Home' Advance In Review : Advance in Review December 2014 Contents The process of recruiting a new musician
for Air Force Band often throws up a few
surprises. Our latest recruit clarinettist
Aircraftsman Liam Murphy certainly had the
audition panel wondering; he had included
in his CV that he was proficient in Sanskrit
as well as several other ancient languages.
This was definitely a first for Air Force Band.
ANDREW: Where did you grow up?
LIAM: I’m from Melbourne but I spent a
few years in America (NJ) from 1999-2001.
I began learning clarinet in America but
actually started practising the thing at
Blackburn High School in Melbourne where
I was motivated to play as much as I could
and perform frequently.
ANDREW: Could you share some of your
musical experiences before joining Air
LIAM: I’ve played with the Royal Melbourne
Philharmonic, Melbourne City Opera, and
some new chamber groups such as the
Crosswinds ensemble. Since 2007 I have
played in a concerning number of Gilbert
and Sullivan shows.
ANDREW: What are your interests outside
of Air Force Band?
LIAM: Currently I’m going through a big
tennis phase. I’ve always followed tennis but
now I’m getting lessons and trying to play
every day. At university I studied classical
languages and archaeology, alongside
music. I still read a lot about languages
and I hope to continue volunteering at
archaeological sites when I have time off
ANDREW: What kind of music are you
LIAM: I can enjoy almost all music. I’ve
always loved the wind band and try to
play in them when I can. I jumped at the
opportunity to play with the Melbourne Wind
Ensemble in its inaugural performance and
also played in the University of Melbourne
Wind Symphony. Gilbert and Sullivan will
always have a special place in my heart!
ANDREW: What tempted you to join Air
LIAM: I had considered joining a service
band for some time as I have always been
interested in wind band music. But I was
finally convinced to sign up when one of my
old friends from High School joined the RAN
Band as a clarinettist and I felt jealous of
her getting her life in order.
ANDREW: How was recruit training?
LIAM: The training was very intensive
and challenging but I can look back on
some great moments. I made some good
friends and learnt a lot in a very short time.
Although I can’t say I’d jump to do it all
again, live fire and ground-defence were
definitely my favourite parts of the course.
ANDREW: How has your life changed since
joining Air Force Band?
LIAM: I finished university in June 2013 and
almost immediately auditioned for the Air
Force Band. So I have gone from university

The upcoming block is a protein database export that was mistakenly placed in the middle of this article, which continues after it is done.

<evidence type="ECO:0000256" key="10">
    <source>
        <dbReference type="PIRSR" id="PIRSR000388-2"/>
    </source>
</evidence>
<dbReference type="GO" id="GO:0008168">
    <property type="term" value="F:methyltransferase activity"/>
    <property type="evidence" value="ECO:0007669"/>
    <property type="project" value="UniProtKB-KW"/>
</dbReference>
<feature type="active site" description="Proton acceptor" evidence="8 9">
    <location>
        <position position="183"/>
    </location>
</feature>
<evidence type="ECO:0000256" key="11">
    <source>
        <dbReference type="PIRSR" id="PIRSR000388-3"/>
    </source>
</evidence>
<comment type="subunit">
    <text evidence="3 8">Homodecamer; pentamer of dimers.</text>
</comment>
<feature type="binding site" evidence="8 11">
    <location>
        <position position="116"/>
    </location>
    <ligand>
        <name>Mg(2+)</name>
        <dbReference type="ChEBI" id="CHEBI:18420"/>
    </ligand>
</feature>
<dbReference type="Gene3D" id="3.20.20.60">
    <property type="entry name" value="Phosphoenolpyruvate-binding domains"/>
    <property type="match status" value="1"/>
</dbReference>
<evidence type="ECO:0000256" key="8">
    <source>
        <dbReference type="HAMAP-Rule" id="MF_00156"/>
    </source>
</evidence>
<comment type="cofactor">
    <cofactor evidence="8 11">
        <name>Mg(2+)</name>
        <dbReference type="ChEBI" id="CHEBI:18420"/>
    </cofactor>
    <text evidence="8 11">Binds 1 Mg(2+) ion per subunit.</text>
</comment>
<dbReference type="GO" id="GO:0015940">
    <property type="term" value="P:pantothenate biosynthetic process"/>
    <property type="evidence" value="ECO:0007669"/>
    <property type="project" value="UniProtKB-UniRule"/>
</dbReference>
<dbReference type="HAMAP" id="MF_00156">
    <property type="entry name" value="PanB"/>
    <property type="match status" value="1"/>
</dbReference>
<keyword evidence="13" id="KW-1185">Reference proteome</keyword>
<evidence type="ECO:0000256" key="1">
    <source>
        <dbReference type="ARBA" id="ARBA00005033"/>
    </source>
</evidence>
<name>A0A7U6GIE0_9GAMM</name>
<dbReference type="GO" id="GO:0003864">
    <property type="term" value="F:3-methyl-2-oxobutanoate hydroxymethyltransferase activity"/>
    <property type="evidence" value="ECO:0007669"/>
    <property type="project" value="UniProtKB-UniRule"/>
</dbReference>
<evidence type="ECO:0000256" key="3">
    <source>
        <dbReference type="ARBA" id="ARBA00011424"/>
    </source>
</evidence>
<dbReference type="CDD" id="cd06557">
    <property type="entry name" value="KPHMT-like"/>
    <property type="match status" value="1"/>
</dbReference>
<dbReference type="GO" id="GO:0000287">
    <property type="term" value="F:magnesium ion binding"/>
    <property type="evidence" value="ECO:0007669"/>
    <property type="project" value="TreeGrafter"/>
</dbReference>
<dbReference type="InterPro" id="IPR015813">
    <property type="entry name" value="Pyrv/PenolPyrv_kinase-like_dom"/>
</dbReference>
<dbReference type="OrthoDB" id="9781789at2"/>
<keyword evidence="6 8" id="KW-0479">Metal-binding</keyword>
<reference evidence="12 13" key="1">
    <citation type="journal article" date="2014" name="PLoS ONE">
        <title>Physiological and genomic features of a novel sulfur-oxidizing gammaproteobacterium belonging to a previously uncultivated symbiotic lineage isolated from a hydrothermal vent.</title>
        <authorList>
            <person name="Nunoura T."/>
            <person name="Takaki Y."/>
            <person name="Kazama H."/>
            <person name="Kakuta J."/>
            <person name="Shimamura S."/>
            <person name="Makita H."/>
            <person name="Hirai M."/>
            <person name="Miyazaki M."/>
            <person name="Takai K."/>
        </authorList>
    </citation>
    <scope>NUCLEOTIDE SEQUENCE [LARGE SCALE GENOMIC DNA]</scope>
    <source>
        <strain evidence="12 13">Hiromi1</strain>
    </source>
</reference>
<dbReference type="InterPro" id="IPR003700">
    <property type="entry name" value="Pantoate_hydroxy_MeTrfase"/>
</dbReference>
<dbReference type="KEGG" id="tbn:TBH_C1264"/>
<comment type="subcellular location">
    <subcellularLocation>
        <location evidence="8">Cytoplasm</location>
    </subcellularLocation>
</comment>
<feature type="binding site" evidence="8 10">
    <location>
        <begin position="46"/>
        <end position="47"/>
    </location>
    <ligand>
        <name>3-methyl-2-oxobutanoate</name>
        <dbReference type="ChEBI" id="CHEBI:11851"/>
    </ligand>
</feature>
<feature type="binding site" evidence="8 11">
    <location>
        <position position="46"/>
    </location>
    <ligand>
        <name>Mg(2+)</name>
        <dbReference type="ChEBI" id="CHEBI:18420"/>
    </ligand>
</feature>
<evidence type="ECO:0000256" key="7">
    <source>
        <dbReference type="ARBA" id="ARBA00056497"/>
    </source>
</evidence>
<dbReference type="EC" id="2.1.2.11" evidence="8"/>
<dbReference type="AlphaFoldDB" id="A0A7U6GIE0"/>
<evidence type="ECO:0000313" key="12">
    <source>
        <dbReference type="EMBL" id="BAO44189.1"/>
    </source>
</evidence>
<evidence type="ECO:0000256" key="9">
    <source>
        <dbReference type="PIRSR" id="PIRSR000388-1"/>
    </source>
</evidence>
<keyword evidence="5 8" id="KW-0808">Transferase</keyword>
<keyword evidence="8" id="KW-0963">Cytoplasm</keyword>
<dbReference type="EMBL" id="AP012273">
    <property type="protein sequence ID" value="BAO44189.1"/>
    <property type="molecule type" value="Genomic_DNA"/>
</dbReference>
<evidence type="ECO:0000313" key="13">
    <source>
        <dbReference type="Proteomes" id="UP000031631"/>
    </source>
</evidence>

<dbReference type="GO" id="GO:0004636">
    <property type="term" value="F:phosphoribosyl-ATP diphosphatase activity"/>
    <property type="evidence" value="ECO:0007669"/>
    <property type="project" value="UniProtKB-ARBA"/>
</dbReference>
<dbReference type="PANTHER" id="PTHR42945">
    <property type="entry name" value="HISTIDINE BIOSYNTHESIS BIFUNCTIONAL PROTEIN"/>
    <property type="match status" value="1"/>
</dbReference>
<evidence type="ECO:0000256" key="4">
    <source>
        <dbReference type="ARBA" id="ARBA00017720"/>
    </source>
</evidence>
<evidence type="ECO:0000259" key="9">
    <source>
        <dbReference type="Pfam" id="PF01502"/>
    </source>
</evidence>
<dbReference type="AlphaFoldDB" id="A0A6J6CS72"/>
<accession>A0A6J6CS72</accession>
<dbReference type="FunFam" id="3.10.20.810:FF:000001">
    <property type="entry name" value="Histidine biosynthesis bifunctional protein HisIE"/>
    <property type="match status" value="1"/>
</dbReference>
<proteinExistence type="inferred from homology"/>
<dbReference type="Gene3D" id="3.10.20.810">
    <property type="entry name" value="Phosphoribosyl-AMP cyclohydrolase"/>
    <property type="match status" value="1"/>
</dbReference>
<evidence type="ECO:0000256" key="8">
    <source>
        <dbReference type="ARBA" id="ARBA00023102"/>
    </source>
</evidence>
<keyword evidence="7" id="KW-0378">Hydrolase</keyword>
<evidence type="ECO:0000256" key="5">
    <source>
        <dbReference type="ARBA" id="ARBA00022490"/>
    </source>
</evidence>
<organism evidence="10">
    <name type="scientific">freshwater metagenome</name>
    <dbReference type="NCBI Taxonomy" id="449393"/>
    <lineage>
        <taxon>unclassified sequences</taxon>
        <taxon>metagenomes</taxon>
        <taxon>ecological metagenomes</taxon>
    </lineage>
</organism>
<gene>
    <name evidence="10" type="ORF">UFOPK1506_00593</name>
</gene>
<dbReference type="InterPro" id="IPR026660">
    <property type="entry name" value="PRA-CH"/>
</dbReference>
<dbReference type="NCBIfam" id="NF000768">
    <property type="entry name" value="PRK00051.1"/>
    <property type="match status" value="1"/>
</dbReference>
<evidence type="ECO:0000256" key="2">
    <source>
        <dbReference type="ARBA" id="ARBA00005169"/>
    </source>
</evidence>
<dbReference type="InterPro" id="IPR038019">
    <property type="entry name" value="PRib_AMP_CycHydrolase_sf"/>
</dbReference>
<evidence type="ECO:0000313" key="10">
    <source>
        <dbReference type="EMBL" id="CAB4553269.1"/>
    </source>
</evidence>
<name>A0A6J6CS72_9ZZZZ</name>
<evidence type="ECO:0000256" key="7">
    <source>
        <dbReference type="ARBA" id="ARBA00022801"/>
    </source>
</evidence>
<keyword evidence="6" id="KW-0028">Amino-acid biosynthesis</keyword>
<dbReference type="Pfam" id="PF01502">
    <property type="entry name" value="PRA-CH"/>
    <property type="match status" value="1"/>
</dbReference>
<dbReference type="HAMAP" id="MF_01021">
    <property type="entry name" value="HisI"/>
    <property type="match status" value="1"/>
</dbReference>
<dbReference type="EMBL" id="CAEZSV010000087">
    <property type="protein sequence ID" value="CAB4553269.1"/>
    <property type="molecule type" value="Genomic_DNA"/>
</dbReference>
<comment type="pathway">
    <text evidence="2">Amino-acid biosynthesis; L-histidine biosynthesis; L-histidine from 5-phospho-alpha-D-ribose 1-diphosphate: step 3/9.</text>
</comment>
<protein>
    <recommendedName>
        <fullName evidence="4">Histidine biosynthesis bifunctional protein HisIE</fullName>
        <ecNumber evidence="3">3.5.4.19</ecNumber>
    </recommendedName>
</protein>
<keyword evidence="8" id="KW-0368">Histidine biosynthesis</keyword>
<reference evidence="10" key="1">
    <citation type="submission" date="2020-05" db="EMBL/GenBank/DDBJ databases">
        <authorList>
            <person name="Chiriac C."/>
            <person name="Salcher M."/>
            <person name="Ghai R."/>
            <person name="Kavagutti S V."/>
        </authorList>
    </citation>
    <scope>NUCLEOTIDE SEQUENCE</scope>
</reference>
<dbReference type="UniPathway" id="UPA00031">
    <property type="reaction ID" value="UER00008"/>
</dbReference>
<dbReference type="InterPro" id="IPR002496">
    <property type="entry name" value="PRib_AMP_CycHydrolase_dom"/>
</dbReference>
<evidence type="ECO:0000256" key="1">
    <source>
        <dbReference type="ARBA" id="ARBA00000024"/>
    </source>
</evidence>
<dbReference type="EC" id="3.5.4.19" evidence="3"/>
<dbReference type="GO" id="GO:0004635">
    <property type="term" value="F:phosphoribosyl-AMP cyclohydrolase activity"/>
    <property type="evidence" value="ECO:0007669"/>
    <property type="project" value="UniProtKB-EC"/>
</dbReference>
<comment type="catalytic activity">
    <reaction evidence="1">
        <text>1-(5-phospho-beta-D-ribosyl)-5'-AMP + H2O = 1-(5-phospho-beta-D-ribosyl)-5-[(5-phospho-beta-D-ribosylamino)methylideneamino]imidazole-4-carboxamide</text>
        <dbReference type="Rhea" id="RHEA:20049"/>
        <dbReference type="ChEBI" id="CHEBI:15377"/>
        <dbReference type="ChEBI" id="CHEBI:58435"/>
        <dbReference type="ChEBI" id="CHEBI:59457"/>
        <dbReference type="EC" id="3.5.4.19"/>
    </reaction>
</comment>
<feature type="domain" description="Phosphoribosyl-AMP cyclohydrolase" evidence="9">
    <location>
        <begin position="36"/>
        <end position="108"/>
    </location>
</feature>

to the Air Force in a short time. The change,
however, hasn’t been too dramatic: the
early mornings I was already used to and I
continue to practise a lot and pursue sport
and my academic interests. The biggest
change has been getting used to travelling
Liam is indeed correct; travel is certainly
a big part of being a service musician and
he can certainly expect to see much of
Australia and beyond as a member of Air
Force Band. He will have plenty of time to
continue with his fascination with obscure
languages during long bus rides to RAAF
Base Wagga and beyond.
Sergeant Andrew Boyle
Worthy of a red carpet, Air Force Band proudly premièred their
new Concert Dress Jacket at a performance in Melbourne on
the 1st of November.
The new Air Force Blue Jacket is identical to the new All Seasons
Mess Jacket and replaces the band’s previous white Concert
Dress Jacket. Adorned by the Individual Readiness Badge and
miniature medals, the Concert Dress uniform is worn by Air
Force Band musicians at official or public balls, dinners and
evening indoor concerts of a formal nature.
Air Force Band’s Commanding Officer and Director of Music,
Squadron Leader Mathew Shelley, said that the band’s
performance at the prestigious and renowned Iwaki Auditorium
in Melbourne was the perfect fit for the uniform’s première.
“The new Concert Dress adds a touch of class to our more formal
evening concerts, whilst being easily recognisable as a distinctive
Air Force uniform.”
Look out for Air Force Band as they travel across Australia and
the world, proudly representing the Air Force team.
Sergeant Adam Schlemitz
ABOUT FACE - LIAM MURPHY
ADVANCE in REVIEW
DECEMBER, 2014 12
ADVANCE in REVIEW
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